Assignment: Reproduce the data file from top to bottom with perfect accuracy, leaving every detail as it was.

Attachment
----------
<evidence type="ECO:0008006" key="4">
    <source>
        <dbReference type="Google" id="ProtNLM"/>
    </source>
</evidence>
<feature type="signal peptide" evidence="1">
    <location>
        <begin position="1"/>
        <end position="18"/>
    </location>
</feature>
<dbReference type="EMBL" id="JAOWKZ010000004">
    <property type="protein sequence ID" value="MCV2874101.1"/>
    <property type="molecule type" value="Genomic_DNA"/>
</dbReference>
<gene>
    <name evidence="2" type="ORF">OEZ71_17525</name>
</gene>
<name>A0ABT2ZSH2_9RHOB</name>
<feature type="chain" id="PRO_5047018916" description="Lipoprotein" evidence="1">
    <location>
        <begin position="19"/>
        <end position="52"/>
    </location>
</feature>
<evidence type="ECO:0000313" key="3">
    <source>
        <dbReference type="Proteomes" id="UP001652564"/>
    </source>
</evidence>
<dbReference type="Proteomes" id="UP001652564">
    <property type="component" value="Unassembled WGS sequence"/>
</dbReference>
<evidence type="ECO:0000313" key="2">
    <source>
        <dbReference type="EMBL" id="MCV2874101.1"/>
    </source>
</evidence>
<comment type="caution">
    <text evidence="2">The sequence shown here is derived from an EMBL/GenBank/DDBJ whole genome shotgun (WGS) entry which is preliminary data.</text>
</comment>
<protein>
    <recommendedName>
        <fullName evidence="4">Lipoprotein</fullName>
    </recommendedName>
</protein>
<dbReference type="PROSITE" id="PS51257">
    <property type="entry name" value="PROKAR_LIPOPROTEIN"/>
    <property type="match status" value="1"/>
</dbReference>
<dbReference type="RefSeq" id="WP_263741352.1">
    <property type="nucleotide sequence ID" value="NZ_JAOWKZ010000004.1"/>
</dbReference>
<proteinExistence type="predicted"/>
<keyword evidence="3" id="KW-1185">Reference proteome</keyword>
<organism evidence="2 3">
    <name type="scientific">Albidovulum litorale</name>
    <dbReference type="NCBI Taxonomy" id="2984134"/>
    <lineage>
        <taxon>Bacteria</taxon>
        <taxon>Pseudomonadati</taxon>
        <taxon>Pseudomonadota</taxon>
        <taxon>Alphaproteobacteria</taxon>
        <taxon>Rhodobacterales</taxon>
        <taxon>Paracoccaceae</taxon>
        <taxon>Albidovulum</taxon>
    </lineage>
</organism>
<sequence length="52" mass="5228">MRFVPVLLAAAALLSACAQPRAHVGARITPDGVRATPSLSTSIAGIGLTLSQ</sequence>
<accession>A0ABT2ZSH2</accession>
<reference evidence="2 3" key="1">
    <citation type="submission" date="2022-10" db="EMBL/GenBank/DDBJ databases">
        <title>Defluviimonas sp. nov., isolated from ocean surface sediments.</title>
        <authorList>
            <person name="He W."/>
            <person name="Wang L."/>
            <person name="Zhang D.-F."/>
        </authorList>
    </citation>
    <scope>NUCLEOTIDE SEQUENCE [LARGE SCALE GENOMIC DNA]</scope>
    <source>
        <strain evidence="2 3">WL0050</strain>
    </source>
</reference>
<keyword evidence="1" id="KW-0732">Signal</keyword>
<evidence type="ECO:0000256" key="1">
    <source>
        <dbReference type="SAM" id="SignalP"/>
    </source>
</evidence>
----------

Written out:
<evidence type="ECO:0008006" key="4">
    <source>
        <dbReference type="Google" id="ProtNLM"/>
    </source>
</evidence>
<feature type="signal peptide" evidence="1">
    <location>
        <begin position="1"/>
        <end position="18"/>
    </location>
</feature>
<dbReference type="EMBL" id="JAOWKZ010000004">
    <property type="protein sequence ID" value="MCV2874101.1"/>
    <property type="molecule type" value="Genomic_DNA"/>
</dbReference>
<gene>
    <name evidence="2" type="ORF">OEZ71_17525</name>
</gene>
<name>A0ABT2ZSH2_9RHOB</name>
<feature type="chain" id="PRO_5047018916" description="Lipoprotein" evidence="1">
    <location>
        <begin position="19"/>
        <end position="52"/>
    </location>
</feature>
<evidence type="ECO:0000313" key="3">
    <source>
        <dbReference type="Proteomes" id="UP001652564"/>
    </source>
</evidence>
<dbReference type="Proteomes" id="UP001652564">
    <property type="component" value="Unassembled WGS sequence"/>
</dbReference>
<evidence type="ECO:0000313" key="2">
    <source>
        <dbReference type="EMBL" id="MCV2874101.1"/>
    </source>
</evidence>
<comment type="caution">
    <text evidence="2">The sequence shown here is derived from an EMBL/GenBank/DDBJ whole genome shotgun (WGS) entry which is preliminary data.</text>
</comment>
<protein>
    <recommendedName>
        <fullName evidence="4">Lipoprotein</fullName>
    </recommendedName>
</protein>
<dbReference type="PROSITE" id="PS51257">
    <property type="entry name" value="PROKAR_LIPOPROTEIN"/>
    <property type="match status" value="1"/>
</dbReference>
<dbReference type="RefSeq" id="WP_263741352.1">
    <property type="nucleotide sequence ID" value="NZ_JAOWKZ010000004.1"/>
</dbReference>
<proteinExistence type="predicted"/>
<keyword evidence="3" id="KW-1185">Reference proteome</keyword>
<organism evidence="2 3">
    <name type="scientific">Albidovulum litorale</name>
    <dbReference type="NCBI Taxonomy" id="2984134"/>
    <lineage>
        <taxon>Bacteria</taxon>
        <taxon>Pseudomonadati</taxon>
        <taxon>Pseudomonadota</taxon>
        <taxon>Alphaproteobacteria</taxon>
        <taxon>Rhodobacterales</taxon>
        <taxon>Paracoccaceae</taxon>
        <taxon>Albidovulum</taxon>
    </lineage>
</organism>
<sequence length="52" mass="5228">MRFVPVLLAAAALLSACAQPRAHVGARITPDGVRATPSLSTSIAGIGLTLSQ</sequence>
<accession>A0ABT2ZSH2</accession>
<reference evidence="2 3" key="1">
    <citation type="submission" date="2022-10" db="EMBL/GenBank/DDBJ databases">
        <title>Defluviimonas sp. nov., isolated from ocean surface sediments.</title>
        <authorList>
            <person name="He W."/>
            <person name="Wang L."/>
            <person name="Zhang D.-F."/>
        </authorList>
    </citation>
    <scope>NUCLEOTIDE SEQUENCE [LARGE SCALE GENOMIC DNA]</scope>
    <source>
        <strain evidence="2 3">WL0050</strain>
    </source>
</reference>
<keyword evidence="1" id="KW-0732">Signal</keyword>
<evidence type="ECO:0000256" key="1">
    <source>
        <dbReference type="SAM" id="SignalP"/>
    </source>
</evidence>